Schoolhouses across the Air Force are reimagining education for a new generation of airmen, hoping to shape troops who are more critical thinkers, more capable workers and wiser leaders.

The changes start at the bottom. Rather than welcoming new enlisted recruits with screaming drill instructors, Air Force boot camp now begins with a crash course in stress management, cleanliness and military values. The service bets that building up budding airmen, not tearing them down, will forge stronger troops without sacrificing discipline or talent.

The service is also pushing recruits to think on their feet and learn from experience, through mock deployments, better wargames and a sharper focus on how their lessons will apply to real-life operations.

That’s a core piece of the new curriculum at the Air Force’s Officer Training School, which launched a revamped program in October. The service is trying to keep more people in that pipeline, too: Trainees who struggle will be held back until they’re ready to move on, not sent home.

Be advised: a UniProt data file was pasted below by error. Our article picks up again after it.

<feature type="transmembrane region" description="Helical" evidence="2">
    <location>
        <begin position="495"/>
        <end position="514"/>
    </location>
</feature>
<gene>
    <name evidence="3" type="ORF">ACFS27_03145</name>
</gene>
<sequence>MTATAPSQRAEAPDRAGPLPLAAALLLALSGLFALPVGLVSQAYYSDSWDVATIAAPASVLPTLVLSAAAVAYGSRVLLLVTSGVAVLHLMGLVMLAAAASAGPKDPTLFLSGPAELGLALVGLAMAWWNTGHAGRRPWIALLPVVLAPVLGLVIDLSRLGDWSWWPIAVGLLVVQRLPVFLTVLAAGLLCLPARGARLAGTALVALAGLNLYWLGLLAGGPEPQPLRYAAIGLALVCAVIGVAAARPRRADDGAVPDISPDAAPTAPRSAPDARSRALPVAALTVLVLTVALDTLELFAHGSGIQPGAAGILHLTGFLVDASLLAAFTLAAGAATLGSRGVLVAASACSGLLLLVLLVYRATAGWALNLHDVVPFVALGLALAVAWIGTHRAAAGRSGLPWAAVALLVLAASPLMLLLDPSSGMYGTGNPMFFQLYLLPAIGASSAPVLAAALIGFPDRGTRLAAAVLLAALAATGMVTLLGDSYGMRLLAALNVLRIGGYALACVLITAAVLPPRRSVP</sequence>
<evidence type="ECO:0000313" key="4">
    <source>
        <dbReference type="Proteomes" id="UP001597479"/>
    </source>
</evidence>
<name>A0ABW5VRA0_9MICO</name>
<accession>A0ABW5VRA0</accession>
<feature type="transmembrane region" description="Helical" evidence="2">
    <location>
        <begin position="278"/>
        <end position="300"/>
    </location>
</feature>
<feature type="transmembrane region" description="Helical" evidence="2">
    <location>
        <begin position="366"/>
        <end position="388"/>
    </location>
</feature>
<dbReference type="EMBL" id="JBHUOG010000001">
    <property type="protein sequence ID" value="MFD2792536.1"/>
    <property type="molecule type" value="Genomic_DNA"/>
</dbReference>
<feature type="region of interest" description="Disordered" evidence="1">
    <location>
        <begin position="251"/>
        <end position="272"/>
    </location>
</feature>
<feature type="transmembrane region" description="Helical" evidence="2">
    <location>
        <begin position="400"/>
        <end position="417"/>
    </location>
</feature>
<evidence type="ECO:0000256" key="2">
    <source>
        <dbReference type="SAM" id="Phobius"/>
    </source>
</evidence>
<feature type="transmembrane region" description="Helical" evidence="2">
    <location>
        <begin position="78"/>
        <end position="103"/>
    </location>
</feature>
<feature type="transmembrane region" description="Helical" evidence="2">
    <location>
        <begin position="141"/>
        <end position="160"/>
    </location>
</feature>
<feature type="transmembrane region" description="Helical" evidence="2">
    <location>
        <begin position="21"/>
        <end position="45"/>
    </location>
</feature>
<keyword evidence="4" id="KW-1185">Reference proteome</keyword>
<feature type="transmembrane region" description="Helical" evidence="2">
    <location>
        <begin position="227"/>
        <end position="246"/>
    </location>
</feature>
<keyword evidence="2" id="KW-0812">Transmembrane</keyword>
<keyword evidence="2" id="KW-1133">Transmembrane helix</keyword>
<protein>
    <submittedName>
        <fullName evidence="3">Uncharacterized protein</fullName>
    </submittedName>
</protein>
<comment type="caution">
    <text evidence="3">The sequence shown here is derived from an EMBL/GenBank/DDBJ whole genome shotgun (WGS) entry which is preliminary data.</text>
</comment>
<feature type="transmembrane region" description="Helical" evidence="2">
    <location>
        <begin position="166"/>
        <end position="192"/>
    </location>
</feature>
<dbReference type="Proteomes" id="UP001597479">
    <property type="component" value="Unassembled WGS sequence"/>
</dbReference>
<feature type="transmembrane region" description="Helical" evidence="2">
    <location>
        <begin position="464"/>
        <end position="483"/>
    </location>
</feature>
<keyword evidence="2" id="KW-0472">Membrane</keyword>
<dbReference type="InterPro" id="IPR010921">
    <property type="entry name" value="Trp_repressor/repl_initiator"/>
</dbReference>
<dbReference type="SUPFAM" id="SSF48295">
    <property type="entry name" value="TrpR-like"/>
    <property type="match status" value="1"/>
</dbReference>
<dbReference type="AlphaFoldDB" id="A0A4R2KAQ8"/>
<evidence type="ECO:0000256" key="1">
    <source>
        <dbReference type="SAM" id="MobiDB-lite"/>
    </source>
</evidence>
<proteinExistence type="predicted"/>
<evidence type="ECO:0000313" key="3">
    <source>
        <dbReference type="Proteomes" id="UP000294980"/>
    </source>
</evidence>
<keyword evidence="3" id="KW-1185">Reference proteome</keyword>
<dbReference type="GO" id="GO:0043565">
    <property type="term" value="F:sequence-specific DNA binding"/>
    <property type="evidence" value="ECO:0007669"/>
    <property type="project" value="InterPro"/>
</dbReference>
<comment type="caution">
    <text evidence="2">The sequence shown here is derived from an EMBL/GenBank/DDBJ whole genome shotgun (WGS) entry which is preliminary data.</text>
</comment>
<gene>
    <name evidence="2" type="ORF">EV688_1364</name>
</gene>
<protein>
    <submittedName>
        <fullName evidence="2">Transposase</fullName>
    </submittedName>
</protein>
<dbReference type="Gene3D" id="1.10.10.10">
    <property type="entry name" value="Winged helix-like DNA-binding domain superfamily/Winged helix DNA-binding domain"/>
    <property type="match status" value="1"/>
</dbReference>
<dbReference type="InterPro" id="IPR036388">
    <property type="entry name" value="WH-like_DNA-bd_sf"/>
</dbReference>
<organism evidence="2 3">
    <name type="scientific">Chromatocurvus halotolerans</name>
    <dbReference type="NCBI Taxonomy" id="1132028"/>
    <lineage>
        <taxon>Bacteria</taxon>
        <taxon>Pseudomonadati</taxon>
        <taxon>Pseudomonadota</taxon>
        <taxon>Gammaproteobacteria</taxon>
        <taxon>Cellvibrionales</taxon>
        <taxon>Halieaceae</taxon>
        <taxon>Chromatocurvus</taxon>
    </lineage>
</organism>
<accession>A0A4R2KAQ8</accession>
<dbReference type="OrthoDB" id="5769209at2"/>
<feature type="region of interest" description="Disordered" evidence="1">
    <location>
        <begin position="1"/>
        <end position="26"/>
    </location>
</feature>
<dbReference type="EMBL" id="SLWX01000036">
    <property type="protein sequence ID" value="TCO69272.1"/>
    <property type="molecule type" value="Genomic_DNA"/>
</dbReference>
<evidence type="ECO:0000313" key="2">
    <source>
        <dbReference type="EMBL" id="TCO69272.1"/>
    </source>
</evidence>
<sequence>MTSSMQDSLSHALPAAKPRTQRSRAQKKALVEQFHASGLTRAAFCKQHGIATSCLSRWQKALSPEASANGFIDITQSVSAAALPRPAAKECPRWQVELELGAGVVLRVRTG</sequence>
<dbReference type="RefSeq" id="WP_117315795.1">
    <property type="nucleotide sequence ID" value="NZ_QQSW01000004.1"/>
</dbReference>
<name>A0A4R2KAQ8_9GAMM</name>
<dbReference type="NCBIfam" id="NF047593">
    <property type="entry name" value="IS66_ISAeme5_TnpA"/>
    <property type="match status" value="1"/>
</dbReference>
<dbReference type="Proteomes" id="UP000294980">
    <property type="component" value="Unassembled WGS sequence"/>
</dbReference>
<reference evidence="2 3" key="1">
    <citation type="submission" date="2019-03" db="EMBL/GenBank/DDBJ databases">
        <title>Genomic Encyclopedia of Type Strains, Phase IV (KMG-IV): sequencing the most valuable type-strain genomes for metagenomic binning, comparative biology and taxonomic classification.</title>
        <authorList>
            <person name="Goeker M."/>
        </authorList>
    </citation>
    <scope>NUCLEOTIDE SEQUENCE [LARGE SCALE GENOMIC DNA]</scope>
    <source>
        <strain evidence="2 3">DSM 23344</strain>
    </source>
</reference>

Other measures are in the works to help the Air Force catch up to civilian schools that are years ahead in technology use, classroom collaboration and curriculum design. Tablets, augmented- and virtual reality headsets and other tools aim to give new airmen more control over their studies, particularly at the technical schools where troops learn their first — or their next — trades.

And a new set of professional development seminars are designed to help enlisted airmen tackle everyday leadership challenges, from mental health to unit cohesion. Those lessons are currently optional.

Rachel Cohen is the editor of Air Force Times. She joined the publication as its senior reporter in March 2021. Her work has appeared in the Washington Post, the Frederick News-Post (Md.), Air and Space Forces Magazine, Inside Defense, Inside Health Policy and elsewhere.

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